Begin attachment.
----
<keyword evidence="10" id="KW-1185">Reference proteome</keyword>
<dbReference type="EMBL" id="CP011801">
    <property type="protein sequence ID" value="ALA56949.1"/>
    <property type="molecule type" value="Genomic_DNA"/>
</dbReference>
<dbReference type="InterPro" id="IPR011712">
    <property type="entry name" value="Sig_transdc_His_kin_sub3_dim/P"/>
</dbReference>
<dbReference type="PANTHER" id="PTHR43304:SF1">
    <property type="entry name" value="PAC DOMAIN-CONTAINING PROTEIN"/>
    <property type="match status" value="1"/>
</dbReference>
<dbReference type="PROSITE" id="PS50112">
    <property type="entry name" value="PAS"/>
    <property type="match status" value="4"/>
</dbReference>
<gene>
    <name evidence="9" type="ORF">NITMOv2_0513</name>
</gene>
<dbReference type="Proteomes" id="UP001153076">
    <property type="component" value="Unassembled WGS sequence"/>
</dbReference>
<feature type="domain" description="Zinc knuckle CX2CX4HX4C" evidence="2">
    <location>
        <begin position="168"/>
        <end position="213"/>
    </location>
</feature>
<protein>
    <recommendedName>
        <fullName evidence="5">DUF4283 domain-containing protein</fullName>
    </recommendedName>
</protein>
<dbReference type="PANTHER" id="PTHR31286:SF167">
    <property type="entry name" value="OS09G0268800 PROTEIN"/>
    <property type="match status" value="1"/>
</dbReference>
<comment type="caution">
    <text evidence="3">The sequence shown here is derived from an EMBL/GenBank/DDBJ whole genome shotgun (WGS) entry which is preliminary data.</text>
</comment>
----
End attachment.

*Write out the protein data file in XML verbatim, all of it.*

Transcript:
<keyword evidence="10" id="KW-1185">Reference proteome</keyword>
<dbReference type="EMBL" id="CP011801">
    <property type="protein sequence ID" value="ALA56949.1"/>
    <property type="molecule type" value="Genomic_DNA"/>
</dbReference>
<dbReference type="InterPro" id="IPR011712">
    <property type="entry name" value="Sig_transdc_His_kin_sub3_dim/P"/>
</dbReference>
<dbReference type="PANTHER" id="PTHR43304:SF1">
    <property type="entry name" value="PAC DOMAIN-CONTAINING PROTEIN"/>
    <property type="match status" value="1"/>
</dbReference>
<dbReference type="PROSITE" id="PS50112">
    <property type="entry name" value="PAS"/>
    <property type="match status" value="4"/>
</dbReference>
<gene>
    <name evidence="9" type="ORF">NITMOv2_0513</name>
</gene>
<dbReference type="Proteomes" id="UP001153076">
    <property type="component" value="Unassembled WGS sequence"/>
</dbReference>
<feature type="domain" description="Zinc knuckle CX2CX4HX4C" evidence="2">
    <location>
        <begin position="168"/>
        <end position="213"/>
    </location>
</feature>
<protein>
    <recommendedName>
        <fullName evidence="5">DUF4283 domain-containing protein</fullName>
    </recommendedName>
</protein>
<dbReference type="PANTHER" id="PTHR31286:SF167">
    <property type="entry name" value="OS09G0268800 PROTEIN"/>
    <property type="match status" value="1"/>
</dbReference>
<comment type="caution">
    <text evidence="3">The sequence shown here is derived from an EMBL/GenBank/DDBJ whole genome shotgun (WGS) entry which is preliminary data.</text>
</comment>